From CDG to Montmartre - ?

Jan 26th, 2007, 05:18 PM
  #1  
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From CDG to Montmartre - ?

Wheee - we have rented an apartment for our stay in Paris. Our landlady, who will meet us there when we arrive, directs us as follows: "To come to the apparment you can take the RER and stop at Gare du Nord" and then we have a 5-minute walk. But what does this mean?
likeswords is offline  
Jan 26th, 2007, 05:24 PM
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We rented an apartment in Montmartre a couple of years ago. I believe the taxi cost around 40-45 Euro. It was well worth it to me considering trying to overcome jetlag from an overnight flight and wrestling with luggage with public transportation.
Budman is offline  
Jan 26th, 2007, 05:43 PM
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RER is the commuter rail from the suburbs into center city Paris. From CDG, take a shuttle bus to the train station, buy a one-way ticket for 8,10E and take just about any train "Direction Paris" Gare de Nord is a major stop and most, if not, all trains from CDG stop there. Make sure you have directions when you exit the station, including which exit to use, because there are numerous ways to get out.
tekwriter is offline  
Jan 26th, 2007, 05:44 PM
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RER is the commuter rail from the suburbs into center city Paris. From CDG, take a shuttle bus to the train station, buy a one-way ticket for 8,10E and take just about any train "Direction Paris" Gare de Nord is a major stop and most, if not, all trains from CDG stop there. Make sure you have directions when you exit the station, including which exit to use, because there are numerous ways to get out. Also be sure to keep your ticket to exit the station - put it in the turnstile - very important!
tekwriter is offline  
Jan 26th, 2007, 05:53 PM
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Getting off a plane and on a train is something travelers do routinely. Don't be daunted by threats of "wrestling with luggage with public transportation." It's just not that big a deal.
Robespierre is offline  
Jan 26th, 2007, 06:05 PM
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But what does this mean?

If you've been to Paris before are Europe savvy and know the "ropes," then take the RER. If this is your first time, take a taxi.
Budman is offline  
Jan 26th, 2007, 07:28 PM
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Yes, take a cab. You will pay the fare on the meter and 1€ per bag. Have the address written down to show to the driver.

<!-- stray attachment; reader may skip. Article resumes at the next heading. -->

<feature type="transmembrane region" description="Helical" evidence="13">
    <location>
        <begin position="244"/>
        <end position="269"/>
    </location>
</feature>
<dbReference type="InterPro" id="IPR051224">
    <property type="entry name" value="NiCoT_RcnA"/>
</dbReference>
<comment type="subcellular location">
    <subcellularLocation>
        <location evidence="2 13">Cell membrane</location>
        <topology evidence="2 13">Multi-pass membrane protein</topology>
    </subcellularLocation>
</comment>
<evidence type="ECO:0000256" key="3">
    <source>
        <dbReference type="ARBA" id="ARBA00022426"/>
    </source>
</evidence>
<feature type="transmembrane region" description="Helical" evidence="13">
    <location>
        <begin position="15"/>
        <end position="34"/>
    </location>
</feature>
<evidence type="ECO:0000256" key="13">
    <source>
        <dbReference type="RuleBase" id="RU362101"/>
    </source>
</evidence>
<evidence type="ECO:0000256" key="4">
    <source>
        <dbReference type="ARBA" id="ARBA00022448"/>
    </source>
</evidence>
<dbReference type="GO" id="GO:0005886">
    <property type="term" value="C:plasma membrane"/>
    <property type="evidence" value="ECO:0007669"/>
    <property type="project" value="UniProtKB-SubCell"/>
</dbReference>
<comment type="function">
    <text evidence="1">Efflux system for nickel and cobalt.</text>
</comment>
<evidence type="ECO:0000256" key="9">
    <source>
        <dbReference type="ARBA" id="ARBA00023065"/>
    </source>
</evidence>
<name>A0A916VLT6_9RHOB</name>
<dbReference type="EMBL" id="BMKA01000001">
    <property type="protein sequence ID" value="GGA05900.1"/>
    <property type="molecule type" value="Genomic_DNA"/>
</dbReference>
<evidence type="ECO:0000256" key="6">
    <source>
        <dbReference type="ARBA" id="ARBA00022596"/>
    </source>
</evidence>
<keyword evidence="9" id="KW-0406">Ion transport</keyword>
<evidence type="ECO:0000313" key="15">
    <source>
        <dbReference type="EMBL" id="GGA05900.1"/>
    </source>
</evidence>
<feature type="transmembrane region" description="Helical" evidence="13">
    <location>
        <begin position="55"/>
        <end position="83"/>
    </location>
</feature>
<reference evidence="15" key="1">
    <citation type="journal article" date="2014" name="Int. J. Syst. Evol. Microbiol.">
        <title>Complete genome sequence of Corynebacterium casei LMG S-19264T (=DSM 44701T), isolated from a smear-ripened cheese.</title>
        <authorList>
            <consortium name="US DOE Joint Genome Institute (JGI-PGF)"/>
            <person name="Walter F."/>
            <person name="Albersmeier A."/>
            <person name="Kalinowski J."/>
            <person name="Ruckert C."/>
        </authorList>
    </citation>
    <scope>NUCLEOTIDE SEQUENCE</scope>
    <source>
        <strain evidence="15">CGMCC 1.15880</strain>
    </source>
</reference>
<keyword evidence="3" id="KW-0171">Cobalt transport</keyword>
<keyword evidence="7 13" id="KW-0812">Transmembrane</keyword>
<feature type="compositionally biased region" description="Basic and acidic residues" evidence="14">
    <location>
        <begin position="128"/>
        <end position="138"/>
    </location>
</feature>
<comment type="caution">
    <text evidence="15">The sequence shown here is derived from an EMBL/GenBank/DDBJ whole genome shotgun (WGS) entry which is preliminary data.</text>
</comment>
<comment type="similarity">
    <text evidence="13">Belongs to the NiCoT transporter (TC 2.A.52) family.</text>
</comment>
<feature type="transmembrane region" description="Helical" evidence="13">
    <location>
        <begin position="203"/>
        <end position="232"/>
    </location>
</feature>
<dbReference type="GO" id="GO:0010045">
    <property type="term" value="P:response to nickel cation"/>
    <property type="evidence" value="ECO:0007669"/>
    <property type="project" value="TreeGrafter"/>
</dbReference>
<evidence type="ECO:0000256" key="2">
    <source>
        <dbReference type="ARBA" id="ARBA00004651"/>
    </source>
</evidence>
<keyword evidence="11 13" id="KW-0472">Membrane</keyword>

RonZ is offline  
Jan 26th, 2007, 07:57 PM
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Wrestle luggage on the RER? BS! Capital B, capital S.

I don't take a lot compared with other people I see claiming baggage at the airport in Atlanta by any means, yet I have about 50 pounds of it for a 3 to 4 week stay in Europe. (Granted I have my hiking equipment in there too, but those boots are not much heavier than an extra pair of shoes.)

Fighting that much "stuff" on the RER and the Metro is for the birds. How good are you at climbing steps lugging 40 pounds upward with you? You might handle it fine is you go the gym every other day and use the stair climber for 20 minutes or so.

I can remember when I was 23 and bumming around Europe. Back then, I had become a savvy traveler with more brawn than brains and more brains than money by several orders of magnitude. In my relatively impecunious state, I carried my luggage on the Paris Metro.

Today, the brawn is much less, the brain about the same (No senile dementia or Alzheimers yet), and the income is considerably more. Therefore I take the line of least resistance: cab or an easy bus.

In Paris, you could take the Air France bus, but then you would still need a cab to get to the apartment. I say take a cab all the way. The marginal cost between the two methods of transportation is slight if you view it as a percentage of the total trip expense.

Get your your visit off on the right foot without fatigue, frustration, and turmoil. Recoup your expense by riding the bus and/or the Metro all the while you are in Paris, eschewing the ease of a taxi.

Once there and settled, you will not be acting in the role of beast of burden.
bob_brown is offline  
Jan 26th, 2007, 08:25 PM
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PS. Gare du Nord to Montmartre in 5 minutes? I love those estimates.
A person who knows the shortest way and walks at 7 kph might do it in 5 minutes. (That's walking at 4+ mph. Not many people can do it toting or pulling 40 to 50 pounds of luggage along a city street.) I frankly don't think your "apparment" landlady can walk it that fast unless she is an athlete and navigating unencumbered wearing her best pair of running shoes.